Venice Beach at Halloween

Today Teresa combined her love of children, tractors and fun by driving her tractor to school and handing out treats to students as they arrived. She braided her long hair in pigtails and wore a bonnet to complete her country farm-girl look. She had to drive the tractor a couple of miles on the main roads to get it to the school. On any other day this would have been news, but it's Halloween today so this is just part of the day.
Randy and I had an urge to see what Venice Beach looked like on Halloween, so mid-morning we picked up Aunt Jean and drove to Venice Beach. For awhile we watched kids (and a few older folks) skateboarding at the big Skateboard Park on the beach. The concrete structure has curved banks, handrails and short flights of steps - everything skaters love to play on. There were a lot of falls and trips but most people managed to avoid hitting the pavement. 
Most of the structures on the beach have been spray painted, aka tagged, including the trees. I don't know what this thing is but I would not hesitate to call whoever did it, an artist.
We walked through the sand a bit, then headed back to the boardwalk. Surprisingly we didn't see any street performers - they must have been waiting until the evening. There were a long line of vendors, though. "Vendors" is a loose term here; some were selling hand-painted pictures or dream-catchers, but several were just dressed oddly and asking for $1 per photo. I paid my dollar to take a pic of Lisa, the "Live Dead Dog". She was laid out on her back, wearing sunglasses and a bikini with money stuffed in it, and not moving a muscle until I gave her a little belly rub.
Some guys just had a hand-written sign asking for  "Change for Weed" or "Money to buy Weed". Well, at least they're honest! Medical Marijuana is very popular here and there are lots of "Green Doctor" offices offering a quick medical exam for $40. Somehow I am sure every exam results in a prescription.

The street art wasn't too special today, but several of the buildings have really beautiful murals on their sides.  





By then it was already 1pm so we shared an order of nachos for lunch, then hit the road back to Riverside. It's a 60 mile trip and we had been warned not to wait until 3 pm or it would take 3 hours to get home. We left a few minutes after 2 pm and it took four hours! Four hours. The longest and slowest stretch was on 91. Five to six lanes the whole way, and we still moved at a crawl.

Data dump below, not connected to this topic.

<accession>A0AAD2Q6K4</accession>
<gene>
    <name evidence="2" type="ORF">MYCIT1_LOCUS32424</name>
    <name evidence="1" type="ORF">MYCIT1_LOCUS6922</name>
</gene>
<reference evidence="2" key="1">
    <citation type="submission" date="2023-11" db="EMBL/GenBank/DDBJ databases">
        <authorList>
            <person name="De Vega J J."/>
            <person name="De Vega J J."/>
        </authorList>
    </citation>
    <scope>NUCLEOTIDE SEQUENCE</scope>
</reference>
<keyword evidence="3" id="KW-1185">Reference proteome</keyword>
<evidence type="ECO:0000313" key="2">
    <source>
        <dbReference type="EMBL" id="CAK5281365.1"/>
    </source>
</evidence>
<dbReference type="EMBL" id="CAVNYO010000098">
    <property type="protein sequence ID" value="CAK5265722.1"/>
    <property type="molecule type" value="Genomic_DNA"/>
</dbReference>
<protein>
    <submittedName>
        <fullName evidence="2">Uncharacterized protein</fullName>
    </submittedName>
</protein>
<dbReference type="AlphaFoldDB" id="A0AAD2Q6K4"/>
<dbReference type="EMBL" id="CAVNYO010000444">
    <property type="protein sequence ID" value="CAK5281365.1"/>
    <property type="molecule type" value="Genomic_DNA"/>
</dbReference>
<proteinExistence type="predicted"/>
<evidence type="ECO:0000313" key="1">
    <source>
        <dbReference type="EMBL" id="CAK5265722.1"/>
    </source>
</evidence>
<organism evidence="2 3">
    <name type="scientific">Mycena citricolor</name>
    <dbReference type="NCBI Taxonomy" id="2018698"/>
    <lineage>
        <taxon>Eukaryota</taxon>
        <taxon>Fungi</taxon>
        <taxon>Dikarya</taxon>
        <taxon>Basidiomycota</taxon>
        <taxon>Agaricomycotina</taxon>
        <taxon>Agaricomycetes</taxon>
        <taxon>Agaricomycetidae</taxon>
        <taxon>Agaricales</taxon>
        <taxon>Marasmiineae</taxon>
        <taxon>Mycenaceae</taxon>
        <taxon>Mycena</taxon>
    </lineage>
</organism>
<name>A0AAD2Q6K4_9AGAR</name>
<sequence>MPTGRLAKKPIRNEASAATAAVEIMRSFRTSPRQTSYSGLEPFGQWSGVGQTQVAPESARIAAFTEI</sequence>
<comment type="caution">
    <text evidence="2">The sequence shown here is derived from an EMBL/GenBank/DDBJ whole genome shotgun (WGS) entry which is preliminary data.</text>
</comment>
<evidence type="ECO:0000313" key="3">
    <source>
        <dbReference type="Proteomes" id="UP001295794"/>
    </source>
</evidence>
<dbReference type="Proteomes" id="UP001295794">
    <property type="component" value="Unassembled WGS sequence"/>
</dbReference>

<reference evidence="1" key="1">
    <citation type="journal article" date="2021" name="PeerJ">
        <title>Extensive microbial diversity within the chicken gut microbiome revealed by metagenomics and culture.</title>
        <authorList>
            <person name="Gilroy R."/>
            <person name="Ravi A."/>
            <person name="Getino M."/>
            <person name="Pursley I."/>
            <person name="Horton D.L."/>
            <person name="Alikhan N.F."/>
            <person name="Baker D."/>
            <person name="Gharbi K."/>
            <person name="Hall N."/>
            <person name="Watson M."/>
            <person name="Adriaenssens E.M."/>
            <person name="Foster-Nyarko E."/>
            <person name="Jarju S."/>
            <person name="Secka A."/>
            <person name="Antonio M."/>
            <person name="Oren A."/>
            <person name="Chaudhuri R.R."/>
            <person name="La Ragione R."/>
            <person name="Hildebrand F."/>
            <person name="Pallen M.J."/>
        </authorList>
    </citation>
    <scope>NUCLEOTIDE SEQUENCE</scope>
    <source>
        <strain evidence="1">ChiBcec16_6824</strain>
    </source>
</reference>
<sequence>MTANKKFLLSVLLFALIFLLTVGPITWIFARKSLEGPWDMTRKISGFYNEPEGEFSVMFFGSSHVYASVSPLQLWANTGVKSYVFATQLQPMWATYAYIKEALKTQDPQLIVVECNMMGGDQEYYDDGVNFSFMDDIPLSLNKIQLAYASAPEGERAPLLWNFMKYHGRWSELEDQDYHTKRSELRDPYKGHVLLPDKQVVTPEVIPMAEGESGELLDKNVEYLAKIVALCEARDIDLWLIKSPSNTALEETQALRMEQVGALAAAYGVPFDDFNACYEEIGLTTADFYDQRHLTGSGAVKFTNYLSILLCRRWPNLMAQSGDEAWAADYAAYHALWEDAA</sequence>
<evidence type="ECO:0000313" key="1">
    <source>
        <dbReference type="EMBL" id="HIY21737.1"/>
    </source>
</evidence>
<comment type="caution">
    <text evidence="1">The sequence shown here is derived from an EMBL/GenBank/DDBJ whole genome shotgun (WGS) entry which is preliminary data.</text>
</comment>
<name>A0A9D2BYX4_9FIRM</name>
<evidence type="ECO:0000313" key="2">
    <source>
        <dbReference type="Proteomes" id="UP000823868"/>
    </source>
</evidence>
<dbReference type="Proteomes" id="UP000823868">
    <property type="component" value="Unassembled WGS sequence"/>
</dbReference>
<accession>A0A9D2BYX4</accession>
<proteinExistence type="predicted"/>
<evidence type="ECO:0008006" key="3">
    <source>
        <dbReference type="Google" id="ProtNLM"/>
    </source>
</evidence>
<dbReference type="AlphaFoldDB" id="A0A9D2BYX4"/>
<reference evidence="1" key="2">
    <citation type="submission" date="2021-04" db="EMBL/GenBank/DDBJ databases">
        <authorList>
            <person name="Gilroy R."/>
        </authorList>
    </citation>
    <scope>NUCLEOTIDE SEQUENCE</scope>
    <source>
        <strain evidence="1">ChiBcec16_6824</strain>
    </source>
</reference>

But Aunt Jean knew how to cheer us up - at the end of the trip she took us to Baskin Robbins where we all had ice cream for dinner! As a bonus, the staff were dressed up for Halloween.

Tasting Menu, 2014

Randy loves to cook for people who appreciate good food. He wanted to do special for Aunt Jean and Teresa so yesterday he prepared another Tasting Dinner for  Aunt Jean and 9 of her friends (which, of course, included Teresa). 

Randy takes the preparation as seriously as the cooking. He went to several stores to get exactly what he wanted, including quail eggs, white asparagus, live basil and lettuce, Tillamouk cheese and raw sugar. He selected each individual green bean by hand.  
He was going to do about 6-7 courses this time, but his love of cooking got the best of him and he ended up doing 10 courses. Each course was small but even so, finishing it all was touch-and-go by the end! 

First Starter: Chilled White Asparagus Mayonnaise and Red Pepper Sauce, and a roll of Prosciutto Ham and Provolone Cheese. 

Second Starter: Bella Napoli - also known as Italian Nachos (one of my favorites!).
Soup Course: Potato and Cauliflower Soup, topped with shredded cheese and green onions.
Salad Course: Chicken Salad on Bibb lettuce.
First Entrée: Pork Belly topped with Apple Cream Sauce, sided with couscous and carrots.
Second EntréeA mini version of the famous St. Louis Slinger, topped with a quail egg.
Third Entrée: A tiny Bacon Cheeseburger with a side of Fried Green Beans.
First desert: Apple Fritter with Caramel Sauce.
Second desert: Pumpkin Crème Brûlée with a fresh strawberry.
And just in case there was any room left, he finished with a rich Chocolate Pâté. This looks like fudge but it's richer and creamier. Even I can only eat a small piece of this delight!




Perfect Birthday dinner!